Quick Thoughts on Yakunin’s move from RZhD

“A hat goes with the job, incidentally”

So Vladimir Yakunin, the obscenely rich and, needless to say, deeply pious head of Russian Railways (RZhD), has stepped down and will now take the position of the Federal Council representative for Kaliningrad, an essentially honorific position. It will be interesting to see how this story plays out, but here are a few interpretations:

He fell from grace. Putin is good to his friends, and Yakunin has certainly been both personally close to the president and a great beneficiary of that closeness. However, despite signs in the past that there were those trying to claw him down (like the hoax dismissal in 2013), there have been no outward signs of his losing favour and frankly, Putin does tend to be very loyal to that tiny circle of people he genuinely sees as his friends and allies. I find this hard to believe. Yes, he’s built himself a ridiculously opulent mansion – who hasn’t? There’s a scandal brewing over the arrest on corruption charges of his friend, the former head of Latvian Railways – do we think Putin cares? You really need to do something quite extraordinary to lose Putin’s friendship once you’ve won it, and there hasn’t been any whisper of this.
Read the full post »

“Hybrid War as a War on Governance” – interview in Small Wars Journal

Usually, an interview means fifteen minutes spent on the phone with a journalist, the first ten of which are telling him or her the basics they should already know, and the outcome typically being a single slightly mangled and out-of-context quite in paragraph six. In this context, it was especially refreshing to have a long conversation with Octavian Manea on “hybrid wars” (not that the current conflict in Ukraine ought really to be called that) and generally the “new way of war” (or is it an old way, fought in a new world?), answering interesting and well-informed questions and then seeing the whole transcript posted on Small Wars Journal. How far more words translated into any more insight is for each reader to decide, but there it is for those of you interested in my thoughts.

A summer round-up of publications

In response to popular demand (well, one person hassling me, but enthusiastically, and you know who you are, ES!), I’ll post regular round-ups of my articles, hopefully to strike the right balance without spamming people’s inboxes. Anyway, for July and the first half of August 2015:

Why Russia is not an existential threat to the West,’ Russia!, 18 August 2015 [seriously, alarmism just plays into Putin’s hands]

Russian bear should be more cuddly, less snarly,’ Moscow Times, 12 August 2015 [“Russians have the wit, intelligence and subtlety to make friends and make their points at once”]

Russia’s biggest security threat: its security forces,’ Business New Europe, 12 August 2015 [“Frankly, if ever there was a time for a statesmanlike willingness to step back from military postures and, by slashing defence expenditures address at once the country’s geopolitical and economic threats, it is now. No statesmen of that sort seem to be occupying the Kremlin, alas.”]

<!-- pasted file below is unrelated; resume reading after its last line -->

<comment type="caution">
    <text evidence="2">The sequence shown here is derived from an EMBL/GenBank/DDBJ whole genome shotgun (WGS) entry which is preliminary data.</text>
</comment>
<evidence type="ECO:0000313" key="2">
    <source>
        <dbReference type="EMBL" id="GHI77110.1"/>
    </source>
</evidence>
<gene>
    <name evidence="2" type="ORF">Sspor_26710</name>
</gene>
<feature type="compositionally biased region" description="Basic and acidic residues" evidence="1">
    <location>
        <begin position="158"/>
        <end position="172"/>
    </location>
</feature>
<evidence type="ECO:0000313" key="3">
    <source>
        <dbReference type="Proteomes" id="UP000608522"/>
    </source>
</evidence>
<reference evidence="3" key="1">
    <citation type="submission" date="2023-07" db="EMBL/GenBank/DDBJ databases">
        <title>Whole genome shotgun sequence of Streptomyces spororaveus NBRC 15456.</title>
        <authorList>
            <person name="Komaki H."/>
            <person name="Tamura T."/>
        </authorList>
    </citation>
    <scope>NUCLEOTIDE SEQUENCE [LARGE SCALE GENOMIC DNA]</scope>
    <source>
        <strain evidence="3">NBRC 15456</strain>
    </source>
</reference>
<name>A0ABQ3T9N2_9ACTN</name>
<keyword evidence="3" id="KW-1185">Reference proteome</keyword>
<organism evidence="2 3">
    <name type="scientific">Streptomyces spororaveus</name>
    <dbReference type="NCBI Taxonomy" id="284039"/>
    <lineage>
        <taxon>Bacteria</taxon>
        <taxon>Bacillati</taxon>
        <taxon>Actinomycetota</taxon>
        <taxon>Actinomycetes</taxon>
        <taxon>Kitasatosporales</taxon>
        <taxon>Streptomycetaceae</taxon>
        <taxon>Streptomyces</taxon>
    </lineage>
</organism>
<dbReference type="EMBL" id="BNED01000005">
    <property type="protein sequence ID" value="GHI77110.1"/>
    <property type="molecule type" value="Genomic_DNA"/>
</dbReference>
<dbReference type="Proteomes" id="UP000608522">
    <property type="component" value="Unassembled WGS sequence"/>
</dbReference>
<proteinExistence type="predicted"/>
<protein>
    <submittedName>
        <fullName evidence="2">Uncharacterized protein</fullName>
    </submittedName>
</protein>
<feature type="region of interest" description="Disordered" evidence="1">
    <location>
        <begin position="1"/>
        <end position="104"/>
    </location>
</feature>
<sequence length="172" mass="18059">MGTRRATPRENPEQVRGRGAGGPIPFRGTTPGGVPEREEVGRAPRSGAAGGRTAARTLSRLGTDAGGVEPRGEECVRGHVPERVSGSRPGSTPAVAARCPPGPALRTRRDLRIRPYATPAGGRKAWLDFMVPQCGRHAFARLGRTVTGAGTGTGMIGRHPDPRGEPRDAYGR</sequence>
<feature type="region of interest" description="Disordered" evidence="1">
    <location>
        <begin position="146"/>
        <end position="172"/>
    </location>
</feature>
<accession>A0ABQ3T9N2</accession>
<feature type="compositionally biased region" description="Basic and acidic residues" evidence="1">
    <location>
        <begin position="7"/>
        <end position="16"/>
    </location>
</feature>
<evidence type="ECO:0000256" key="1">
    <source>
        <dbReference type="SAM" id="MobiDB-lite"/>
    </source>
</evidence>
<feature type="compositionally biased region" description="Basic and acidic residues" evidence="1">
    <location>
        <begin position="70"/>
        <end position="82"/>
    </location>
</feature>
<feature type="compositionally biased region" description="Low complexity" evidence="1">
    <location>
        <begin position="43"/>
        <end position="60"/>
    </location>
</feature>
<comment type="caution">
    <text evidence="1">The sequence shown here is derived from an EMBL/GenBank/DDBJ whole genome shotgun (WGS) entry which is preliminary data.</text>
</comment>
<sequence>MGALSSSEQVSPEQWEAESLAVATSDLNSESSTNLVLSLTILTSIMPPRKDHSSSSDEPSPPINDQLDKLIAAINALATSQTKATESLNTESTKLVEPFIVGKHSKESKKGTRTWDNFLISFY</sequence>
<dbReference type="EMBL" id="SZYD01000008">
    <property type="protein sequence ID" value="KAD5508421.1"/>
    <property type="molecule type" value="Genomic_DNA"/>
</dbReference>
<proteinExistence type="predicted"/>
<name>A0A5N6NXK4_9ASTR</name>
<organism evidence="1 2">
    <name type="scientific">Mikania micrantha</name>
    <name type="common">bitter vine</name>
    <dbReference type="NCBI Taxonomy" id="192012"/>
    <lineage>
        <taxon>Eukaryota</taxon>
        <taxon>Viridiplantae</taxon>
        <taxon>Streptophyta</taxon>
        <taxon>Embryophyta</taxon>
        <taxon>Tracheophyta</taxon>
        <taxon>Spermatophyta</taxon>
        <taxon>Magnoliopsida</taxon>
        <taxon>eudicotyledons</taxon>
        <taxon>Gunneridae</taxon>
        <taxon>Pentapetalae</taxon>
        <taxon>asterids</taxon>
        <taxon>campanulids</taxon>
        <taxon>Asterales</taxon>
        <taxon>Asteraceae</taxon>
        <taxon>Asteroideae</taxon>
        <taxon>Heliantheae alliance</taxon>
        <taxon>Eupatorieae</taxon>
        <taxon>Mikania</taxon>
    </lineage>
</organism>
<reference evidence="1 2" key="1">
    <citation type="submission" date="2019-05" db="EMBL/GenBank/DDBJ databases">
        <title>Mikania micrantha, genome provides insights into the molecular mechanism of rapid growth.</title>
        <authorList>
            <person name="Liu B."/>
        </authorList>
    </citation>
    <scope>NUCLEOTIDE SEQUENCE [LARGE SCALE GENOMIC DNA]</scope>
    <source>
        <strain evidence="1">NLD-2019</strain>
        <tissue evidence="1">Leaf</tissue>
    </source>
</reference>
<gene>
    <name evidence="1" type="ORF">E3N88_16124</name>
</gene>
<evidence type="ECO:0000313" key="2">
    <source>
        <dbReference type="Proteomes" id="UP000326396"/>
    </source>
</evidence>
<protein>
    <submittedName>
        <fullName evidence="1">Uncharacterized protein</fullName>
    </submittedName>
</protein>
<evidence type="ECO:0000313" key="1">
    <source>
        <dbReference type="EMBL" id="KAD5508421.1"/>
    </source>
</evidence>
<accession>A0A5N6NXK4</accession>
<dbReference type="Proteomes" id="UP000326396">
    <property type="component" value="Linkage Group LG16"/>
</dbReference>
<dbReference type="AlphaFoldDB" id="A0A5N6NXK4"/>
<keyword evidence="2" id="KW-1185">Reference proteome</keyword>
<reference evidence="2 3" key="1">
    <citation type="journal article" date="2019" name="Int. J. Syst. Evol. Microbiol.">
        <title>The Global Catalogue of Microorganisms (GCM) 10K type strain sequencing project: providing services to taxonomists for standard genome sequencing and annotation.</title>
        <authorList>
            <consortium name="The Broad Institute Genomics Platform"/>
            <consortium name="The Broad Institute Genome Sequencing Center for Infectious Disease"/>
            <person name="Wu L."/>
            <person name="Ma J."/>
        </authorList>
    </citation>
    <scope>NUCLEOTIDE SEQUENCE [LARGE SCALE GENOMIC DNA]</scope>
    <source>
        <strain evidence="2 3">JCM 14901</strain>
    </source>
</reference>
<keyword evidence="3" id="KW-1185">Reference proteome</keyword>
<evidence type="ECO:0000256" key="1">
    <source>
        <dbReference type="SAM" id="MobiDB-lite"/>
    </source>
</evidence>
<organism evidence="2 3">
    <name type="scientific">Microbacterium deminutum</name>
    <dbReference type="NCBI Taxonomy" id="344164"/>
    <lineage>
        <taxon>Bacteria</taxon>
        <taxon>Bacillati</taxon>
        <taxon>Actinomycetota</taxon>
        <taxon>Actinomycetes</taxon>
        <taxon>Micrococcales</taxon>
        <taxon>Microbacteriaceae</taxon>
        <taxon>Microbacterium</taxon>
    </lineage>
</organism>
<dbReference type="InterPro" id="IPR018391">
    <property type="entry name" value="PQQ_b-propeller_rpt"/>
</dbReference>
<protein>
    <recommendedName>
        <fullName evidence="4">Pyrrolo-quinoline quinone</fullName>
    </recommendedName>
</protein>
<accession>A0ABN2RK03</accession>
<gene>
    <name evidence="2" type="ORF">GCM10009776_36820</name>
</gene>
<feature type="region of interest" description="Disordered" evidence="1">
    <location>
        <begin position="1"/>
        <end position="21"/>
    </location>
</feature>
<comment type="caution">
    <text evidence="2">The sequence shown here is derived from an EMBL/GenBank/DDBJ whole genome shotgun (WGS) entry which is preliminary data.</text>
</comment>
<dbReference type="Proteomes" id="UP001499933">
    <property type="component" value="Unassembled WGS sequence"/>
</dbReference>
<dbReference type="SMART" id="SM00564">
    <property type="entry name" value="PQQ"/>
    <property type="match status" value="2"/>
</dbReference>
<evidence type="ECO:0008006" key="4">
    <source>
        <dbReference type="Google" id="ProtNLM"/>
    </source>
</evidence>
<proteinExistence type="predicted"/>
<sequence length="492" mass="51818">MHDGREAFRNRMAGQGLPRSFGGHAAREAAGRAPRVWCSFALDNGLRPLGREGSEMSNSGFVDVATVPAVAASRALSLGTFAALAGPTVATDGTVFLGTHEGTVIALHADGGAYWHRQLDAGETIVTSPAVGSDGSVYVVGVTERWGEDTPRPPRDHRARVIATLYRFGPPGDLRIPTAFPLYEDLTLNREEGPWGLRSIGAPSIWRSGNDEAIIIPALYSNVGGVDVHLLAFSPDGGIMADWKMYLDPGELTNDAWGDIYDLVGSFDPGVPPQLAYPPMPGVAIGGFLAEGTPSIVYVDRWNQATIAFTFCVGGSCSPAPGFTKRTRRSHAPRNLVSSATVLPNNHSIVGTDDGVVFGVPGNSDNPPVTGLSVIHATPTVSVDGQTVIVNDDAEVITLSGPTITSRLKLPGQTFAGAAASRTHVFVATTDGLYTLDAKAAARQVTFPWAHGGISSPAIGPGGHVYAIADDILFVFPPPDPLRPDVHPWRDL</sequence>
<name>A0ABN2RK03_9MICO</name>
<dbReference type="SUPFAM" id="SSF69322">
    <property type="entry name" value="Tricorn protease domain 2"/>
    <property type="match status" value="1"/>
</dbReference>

Podcast: Russia’s Fragile Federation,’ 7 August 2015, Power Vertical podcast with Brian Whitmore and Paul Goble [I confess I am much more optimistic about the RF than Paul Goble…though that is not hard to do]

Time for a new strategy in Russia,’ Foreign Affairs, 4 August 2015 [on the sanctions regime]

Leaks and sneaks in the Nemtsov enquiry‘, Russia!, 4 August 2015 [on the “covert politics” around the case] – an edited version then ran in Guardian New East.

‘War of Attrition: Flare-ups likely in Russia-Ukraine standoff,’ Jane’s Intelligence Review, August 2015 [an overview, alas not freely available online]

Time to think about “hybrid defence’.’ War On The Rocks, 30 July 2015 [“If the new threat is so complex, political, and subtle, shouldn’t the response be the same?”]

Prioritizing Russia’s navy is pointless,’ Moscow Times, 28 July 2015 [just what is it really for, after all?]

Kiev needs self-criticism and tough love‘, Russia!, 21 July 2015 [“does a good friend overlook his mate’s failings, accepting that “he’s going through a rough patch” and hope he snaps out of it, or does he tell some tough truths?”]

Can Russia scrap the draft?‘, Moscow Times, 19 July 2015 [probably it won’t, but it should]

Russia is not the threat the West thinks it is,’ Moscow Times, 14 July 2015 [it’s not about to invade, but divide us]

Putin’s Big Fat Greek Chinese Wedding,’ 10 July 2015, Power Vertical podcast with Brian Whitmore and Daniel Drezner [Greece, China, BRICs, and Russia’s weak, weak hand]

Apocalypse Not,’ Business New Europe, 8 July 2015 [on why WW3 isn’t just around the corner]